You may or may not love watching her daily show (I do) and you may disagree with her views and those of her guests on many issues. But you have to admit Oprah Winfrey is one of the most stimulating, provocative and profoundly influential people on the planet and carries a lot of clout … even in the food world.
It's not surprising that the talk-show titan has banked $1.5 billion during her career and taken over the No. 1 position on Forbes.com's list of the "20 Richest Women in Entertainment." But hold on: Over the past 25 years, she has donated millions of dollars to charitable causes and been the gatekeeper for millions more donated by viewers. Oprah's Angel Network and her other foundations alone distributed more than $50 million to those in need.
Women (and men) relate to and trust Oprah, who represents "every woman" with her down-to-earth style and emotional response to women's problems: obesity, loneliness, body image, health and wellness and breaking the glass ceiling. Some of her viewers may be desperate housewives, but they are aware of the important issues of the day. Oprah has an uncanny ability to zero in on the same questions her viewers' want answered. They have shared her life-long weight challenges, cheered her dropped pounds and been inspired to get into shape themselves.
At times, Oprah's been a thorn in the side of the food industry. She successfully defended herself against a $10.3 million defamation lawsuit brought by Texas cattlemen after a segment on mad cow disease in 1996. Taking advantage of the new "agricultural product disparagement laws," some in the beef industry claimed her program "Dangerous Foods" caused beef prices to fall to 10-year lows within a week. With the two or three U.S. occurrences of mad cow apparently kept out of the food supply, beef sales have recovered.
Oprah drew attention to avian flu with a January 2006 telecast titled "Bird Flu: The Untold Story," enlisting Michael Osterholm, director of the Center for Infectious Disease Research and Policy and associate director of the Department of Homeland Security's National Center for Food Protection and Defense. He discussed the lethal danger of H5N1, a strain of the avian flu, and how the virus could evolve into a strain leading to the fourth pandemic in 100 years. He also suggested consumers stockpile, food, water and prescription drugs.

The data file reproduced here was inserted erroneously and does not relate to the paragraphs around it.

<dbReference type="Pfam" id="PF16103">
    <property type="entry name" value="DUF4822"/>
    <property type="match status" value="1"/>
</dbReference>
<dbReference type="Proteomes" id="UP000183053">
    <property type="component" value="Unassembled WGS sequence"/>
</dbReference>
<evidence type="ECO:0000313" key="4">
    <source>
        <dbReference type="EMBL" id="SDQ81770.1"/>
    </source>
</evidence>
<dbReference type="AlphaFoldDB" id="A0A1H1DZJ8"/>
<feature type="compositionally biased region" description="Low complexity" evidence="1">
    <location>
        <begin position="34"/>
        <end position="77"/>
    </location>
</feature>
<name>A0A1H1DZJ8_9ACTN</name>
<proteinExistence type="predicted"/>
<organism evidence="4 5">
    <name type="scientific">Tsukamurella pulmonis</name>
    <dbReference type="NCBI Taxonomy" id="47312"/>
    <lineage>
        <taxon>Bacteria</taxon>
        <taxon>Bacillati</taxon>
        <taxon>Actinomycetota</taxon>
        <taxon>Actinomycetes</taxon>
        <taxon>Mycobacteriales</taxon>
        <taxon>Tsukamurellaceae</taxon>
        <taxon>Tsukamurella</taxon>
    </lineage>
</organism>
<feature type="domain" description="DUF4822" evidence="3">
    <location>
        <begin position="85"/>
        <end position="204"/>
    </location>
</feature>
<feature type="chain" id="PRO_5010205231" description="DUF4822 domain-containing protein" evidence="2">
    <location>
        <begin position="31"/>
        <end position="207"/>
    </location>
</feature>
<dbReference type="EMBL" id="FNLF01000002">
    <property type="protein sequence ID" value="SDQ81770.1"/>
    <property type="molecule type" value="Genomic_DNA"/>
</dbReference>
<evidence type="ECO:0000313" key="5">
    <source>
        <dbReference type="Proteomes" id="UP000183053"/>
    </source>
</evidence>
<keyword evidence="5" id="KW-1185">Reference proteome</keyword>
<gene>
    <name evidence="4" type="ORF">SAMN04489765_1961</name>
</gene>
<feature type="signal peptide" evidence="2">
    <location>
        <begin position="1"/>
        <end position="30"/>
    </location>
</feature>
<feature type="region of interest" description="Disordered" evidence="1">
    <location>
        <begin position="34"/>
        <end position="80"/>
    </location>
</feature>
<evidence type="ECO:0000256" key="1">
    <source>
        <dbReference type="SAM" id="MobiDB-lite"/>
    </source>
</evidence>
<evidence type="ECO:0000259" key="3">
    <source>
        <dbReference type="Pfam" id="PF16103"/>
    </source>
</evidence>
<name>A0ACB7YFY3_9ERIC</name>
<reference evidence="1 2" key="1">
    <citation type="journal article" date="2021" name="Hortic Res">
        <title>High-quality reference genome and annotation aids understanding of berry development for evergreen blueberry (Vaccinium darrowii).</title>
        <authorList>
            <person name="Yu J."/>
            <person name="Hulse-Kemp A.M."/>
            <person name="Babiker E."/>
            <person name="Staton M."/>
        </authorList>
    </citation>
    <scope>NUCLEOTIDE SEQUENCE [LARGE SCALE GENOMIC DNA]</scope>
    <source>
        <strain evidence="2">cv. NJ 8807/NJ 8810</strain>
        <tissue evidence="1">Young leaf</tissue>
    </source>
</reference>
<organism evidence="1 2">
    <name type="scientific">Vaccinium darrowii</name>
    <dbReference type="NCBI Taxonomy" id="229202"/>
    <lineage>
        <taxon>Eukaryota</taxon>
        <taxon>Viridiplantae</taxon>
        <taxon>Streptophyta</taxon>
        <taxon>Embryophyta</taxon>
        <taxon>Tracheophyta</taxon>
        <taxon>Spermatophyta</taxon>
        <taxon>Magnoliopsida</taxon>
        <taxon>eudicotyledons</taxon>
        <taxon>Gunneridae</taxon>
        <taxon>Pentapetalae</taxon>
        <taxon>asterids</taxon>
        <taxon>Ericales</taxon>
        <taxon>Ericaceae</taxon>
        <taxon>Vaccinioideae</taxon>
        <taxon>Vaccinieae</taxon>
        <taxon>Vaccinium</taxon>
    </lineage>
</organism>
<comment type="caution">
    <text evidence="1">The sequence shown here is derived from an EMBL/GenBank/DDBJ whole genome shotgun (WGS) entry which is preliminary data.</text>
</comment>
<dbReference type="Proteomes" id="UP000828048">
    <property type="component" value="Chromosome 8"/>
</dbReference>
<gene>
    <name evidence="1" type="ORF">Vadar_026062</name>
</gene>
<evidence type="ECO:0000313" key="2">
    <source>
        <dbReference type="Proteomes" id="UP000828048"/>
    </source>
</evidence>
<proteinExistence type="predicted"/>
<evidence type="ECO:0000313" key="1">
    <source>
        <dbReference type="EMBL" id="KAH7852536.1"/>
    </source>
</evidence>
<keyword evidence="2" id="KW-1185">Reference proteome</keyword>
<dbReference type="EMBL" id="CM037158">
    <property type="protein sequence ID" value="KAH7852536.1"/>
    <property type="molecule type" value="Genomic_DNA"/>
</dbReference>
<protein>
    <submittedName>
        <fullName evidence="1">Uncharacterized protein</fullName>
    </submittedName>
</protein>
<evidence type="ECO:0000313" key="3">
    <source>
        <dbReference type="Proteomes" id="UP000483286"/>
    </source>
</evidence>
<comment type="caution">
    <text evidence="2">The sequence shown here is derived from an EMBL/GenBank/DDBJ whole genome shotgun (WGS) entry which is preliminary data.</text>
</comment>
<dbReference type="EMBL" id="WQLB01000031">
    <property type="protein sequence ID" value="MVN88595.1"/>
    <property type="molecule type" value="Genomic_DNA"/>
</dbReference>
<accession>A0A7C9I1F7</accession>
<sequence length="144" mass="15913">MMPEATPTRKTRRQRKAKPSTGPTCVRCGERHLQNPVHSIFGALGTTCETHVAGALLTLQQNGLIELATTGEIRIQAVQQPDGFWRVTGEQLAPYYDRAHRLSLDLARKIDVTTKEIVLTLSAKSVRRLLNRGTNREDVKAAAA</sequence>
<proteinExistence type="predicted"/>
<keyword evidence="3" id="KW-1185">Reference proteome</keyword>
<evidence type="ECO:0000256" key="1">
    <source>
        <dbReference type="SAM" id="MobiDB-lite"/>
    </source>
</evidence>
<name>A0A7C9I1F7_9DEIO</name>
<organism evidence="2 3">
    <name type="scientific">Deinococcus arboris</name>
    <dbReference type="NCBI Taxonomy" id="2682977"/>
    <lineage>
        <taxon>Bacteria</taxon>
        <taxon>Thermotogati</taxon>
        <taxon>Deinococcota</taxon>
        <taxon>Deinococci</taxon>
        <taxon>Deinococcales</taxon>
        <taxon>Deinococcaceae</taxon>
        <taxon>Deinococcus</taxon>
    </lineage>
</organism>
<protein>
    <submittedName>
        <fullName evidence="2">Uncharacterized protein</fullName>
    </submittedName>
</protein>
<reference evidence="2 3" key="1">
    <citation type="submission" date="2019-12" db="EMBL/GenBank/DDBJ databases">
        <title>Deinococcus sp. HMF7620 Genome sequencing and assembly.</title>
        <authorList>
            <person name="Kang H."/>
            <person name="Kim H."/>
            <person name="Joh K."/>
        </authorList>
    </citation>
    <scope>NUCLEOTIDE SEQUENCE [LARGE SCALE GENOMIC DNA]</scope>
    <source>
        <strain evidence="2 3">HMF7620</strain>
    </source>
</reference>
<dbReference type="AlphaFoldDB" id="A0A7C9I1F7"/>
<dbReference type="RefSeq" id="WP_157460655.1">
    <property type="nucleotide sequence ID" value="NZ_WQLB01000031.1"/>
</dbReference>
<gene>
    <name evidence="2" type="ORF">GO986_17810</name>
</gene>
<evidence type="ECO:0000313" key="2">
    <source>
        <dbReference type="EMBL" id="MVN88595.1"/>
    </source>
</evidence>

With 10 million viewers watching, Winfrey asked the question already on the minds of consumers: Should we not be eating chicken? The National Chicken Council was quick to respond that chickens raised in the U.S. are tested before they are processed. Initially, many Americans avoided chicken, fearing the U.S. was next. It wasn't. Our poultry avoided infection, and sales are super.
You must give credit where credit is due. A slimmer, trimmer Oprah recently and enthusiastically gave Bob Greene an opportunity to tout his venture with the food industry. Greene, the author of The Best Life Diet and Oprah's long-time personal trainer, partnered with General Mills, Unilever and Barilla brands for an on-pack logo effort, which identifies packaged foods that meet his criteria for healthy eating: whole grains, lean fats, low-sodium and portion control. It's a super marketing idea for the industry and focuses on the national anthem today: lack of time. Consumers want a simple way to identify healthy products for their families, not a confusing label and pyramid that boggles the mind.
Brands include specific varieties of: Green Giant vegetables, Yoplait yogurt, Progresso soup, 8th Continent soymilk, Muir Glen organic products, Cascadian Farm, Cheerios, Total Whole Grain, Wheaties, Fiber One cereals and chewy bars, Flatout Wraps, Hellmann's, Wasa Crispbreads, Wish-Bone Salad Spritzers, Barilla Plus pasta, Unilever's Slim-Fast, Lipton teas and Bertolli olive oil.
"When you see the seal on a product, it means I personally recommend it for anyone trying to lose weight and eat healthfully," says Greene.
Oprah rocks world opinion, so it's great to see her and Greene give high-fives to some healthy and great tasting products the food industry offers.